Nearly a month ago, DoorDash CEO Tony Xu promised to change the company's tipping policy for delivery workers and provide specific details "in the coming days." Those details still haven't been released. And the on-demand food delivery company's workers still don't appear to be getting tips.
Several current DoorDash workers said their pay and tips haven't changed since Xu's promise on July 23, according to Recode. The company also hasn't made any further public announcements.
"I'm surprised DoorDash still hasn't updated their tipping policy," said Harry Campbell, who runs a popular blog for gig workers called The Rideshare Guy. "It's one of the top complaints we're hearing from workers right now about the company."
DoorDash didn't respond to request for comment.
The gig economy, which includes delivery companies like DoorDash, Instacart, Postmates and Grubhub and ride-hailing companies like Uber and Lyft, has been under fire over the past few years for not doing enough to ensure worker protections. These companies' workers are classified as independent contractors, rather than employees. That means the workers aren't entitled to protections like minimum wage, sick days, Social Security, overtime and health care.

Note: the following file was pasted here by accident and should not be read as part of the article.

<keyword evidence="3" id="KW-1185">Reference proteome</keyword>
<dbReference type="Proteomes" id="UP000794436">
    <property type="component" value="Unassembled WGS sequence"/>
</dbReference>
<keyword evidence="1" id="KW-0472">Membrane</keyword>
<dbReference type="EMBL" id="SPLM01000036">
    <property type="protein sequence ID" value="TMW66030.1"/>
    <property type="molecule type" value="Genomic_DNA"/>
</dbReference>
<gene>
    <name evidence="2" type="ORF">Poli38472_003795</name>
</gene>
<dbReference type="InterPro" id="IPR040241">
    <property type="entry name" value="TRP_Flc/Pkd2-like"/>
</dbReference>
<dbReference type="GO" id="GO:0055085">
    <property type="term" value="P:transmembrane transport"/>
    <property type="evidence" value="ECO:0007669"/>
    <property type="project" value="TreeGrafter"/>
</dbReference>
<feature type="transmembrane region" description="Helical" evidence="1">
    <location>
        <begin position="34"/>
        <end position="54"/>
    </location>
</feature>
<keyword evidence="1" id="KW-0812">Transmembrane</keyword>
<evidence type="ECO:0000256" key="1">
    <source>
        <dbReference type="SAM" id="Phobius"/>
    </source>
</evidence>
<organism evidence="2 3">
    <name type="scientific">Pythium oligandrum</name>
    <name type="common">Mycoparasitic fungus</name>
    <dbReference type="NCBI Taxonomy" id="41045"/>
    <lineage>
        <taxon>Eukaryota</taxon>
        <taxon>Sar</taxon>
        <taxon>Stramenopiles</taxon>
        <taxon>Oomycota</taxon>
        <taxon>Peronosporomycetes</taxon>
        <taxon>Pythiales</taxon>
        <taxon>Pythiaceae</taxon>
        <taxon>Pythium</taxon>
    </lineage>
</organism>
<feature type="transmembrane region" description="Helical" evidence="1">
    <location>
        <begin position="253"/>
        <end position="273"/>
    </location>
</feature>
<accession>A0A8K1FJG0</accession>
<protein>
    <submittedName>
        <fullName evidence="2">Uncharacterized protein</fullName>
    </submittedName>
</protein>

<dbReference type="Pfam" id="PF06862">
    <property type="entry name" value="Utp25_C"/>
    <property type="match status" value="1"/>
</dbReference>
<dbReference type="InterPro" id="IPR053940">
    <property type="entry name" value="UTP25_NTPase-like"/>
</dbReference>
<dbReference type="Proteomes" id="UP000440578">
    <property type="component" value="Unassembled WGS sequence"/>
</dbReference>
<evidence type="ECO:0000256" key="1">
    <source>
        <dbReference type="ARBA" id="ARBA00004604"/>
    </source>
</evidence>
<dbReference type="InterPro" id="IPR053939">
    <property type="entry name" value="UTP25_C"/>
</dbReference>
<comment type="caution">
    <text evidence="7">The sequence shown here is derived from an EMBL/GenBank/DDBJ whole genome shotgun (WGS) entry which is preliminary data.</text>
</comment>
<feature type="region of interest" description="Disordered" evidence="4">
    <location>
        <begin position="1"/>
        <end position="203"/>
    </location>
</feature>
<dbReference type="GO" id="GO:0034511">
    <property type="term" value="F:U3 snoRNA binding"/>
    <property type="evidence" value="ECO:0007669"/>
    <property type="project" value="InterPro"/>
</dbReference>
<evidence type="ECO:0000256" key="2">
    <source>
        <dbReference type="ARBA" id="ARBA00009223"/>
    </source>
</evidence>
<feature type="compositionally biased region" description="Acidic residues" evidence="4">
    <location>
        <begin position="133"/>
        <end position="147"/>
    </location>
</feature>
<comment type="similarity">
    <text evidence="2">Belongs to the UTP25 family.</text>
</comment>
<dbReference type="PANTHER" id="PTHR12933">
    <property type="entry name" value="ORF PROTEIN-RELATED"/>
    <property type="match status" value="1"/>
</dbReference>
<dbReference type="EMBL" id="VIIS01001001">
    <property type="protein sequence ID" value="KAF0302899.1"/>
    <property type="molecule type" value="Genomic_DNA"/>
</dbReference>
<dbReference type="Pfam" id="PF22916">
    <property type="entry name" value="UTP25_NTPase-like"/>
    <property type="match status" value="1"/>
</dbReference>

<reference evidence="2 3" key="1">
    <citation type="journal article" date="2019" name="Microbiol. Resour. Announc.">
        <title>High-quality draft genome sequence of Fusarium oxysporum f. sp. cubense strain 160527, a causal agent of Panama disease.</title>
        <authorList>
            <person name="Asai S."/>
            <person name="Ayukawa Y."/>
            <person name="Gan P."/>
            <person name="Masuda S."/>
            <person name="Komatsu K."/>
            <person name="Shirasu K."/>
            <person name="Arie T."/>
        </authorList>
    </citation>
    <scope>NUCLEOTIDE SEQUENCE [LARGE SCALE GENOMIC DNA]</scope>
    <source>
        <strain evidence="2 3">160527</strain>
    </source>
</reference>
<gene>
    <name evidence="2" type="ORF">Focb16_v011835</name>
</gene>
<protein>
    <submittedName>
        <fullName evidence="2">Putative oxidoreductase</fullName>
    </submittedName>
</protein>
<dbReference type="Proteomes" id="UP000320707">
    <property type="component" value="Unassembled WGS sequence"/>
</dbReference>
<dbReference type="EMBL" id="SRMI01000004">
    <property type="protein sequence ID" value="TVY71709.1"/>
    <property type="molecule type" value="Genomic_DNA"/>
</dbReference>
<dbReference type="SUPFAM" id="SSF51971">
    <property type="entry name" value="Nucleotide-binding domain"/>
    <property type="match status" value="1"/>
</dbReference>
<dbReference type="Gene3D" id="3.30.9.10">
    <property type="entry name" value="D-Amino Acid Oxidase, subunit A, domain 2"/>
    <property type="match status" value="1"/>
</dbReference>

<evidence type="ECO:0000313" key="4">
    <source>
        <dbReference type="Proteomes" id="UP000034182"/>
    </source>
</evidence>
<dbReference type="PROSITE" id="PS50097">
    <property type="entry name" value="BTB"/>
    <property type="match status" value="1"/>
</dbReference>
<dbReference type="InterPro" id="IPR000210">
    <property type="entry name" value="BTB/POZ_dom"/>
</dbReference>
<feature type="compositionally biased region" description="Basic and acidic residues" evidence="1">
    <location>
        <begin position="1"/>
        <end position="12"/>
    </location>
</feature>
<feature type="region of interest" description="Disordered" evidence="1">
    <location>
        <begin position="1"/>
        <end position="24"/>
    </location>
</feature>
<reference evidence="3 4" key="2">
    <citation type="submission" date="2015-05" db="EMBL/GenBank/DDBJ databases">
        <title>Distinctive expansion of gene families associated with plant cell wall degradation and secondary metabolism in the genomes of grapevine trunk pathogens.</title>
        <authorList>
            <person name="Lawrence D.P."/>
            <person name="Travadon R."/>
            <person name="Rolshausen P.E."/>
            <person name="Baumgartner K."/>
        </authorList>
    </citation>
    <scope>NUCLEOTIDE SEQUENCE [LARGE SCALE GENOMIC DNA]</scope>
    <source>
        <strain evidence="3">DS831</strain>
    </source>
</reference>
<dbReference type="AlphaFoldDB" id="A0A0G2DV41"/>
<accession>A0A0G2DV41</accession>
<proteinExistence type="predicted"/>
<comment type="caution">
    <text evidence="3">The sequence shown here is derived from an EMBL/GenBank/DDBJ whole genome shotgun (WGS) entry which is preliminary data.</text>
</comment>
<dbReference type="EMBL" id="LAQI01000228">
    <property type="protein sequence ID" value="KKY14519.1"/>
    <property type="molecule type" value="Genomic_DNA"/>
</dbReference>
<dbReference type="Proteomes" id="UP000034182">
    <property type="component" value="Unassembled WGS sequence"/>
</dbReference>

DoorDash's tipping controversy began earlier this year after it became known that the company had a policy that put customers' tips for delivery workers into its own pockets. The way it works is DoorDash pays delivery workers a base rate for each delivery. When a customer tips through the app, that money goes to the base rate instead of being tacked on top.
While the tipping policy has been in place since 2017, it wasn't until articles were published in The New York Times and NBC News that the uproar began. Customers called out DoorDash for reportedly tricking them into believing their tips were going to delivery workers.
Instacart used to have a similar tipping policy, but changed it in February. DoorDash, however, defended its policy for several months.
Finally, via a series of tweets in July, Xu announced the company was changing its policy. He referred to DoorDash's 400,000 delivery workers as "Dashers."
"It's clear from recent feedback that we didn't strike the right balance," Xu tweeted. "We thought we were doing the right thing by making Dashers whole when a customer left no tip. What we missed was that some customers who *did* tip would feel like their tip did not matter."
Xu added that "the new model will ensure that Dashers' earnings will increase by the exact amount a customer tips on every order."
Twenty-seven days later, however, that's yet to be seen.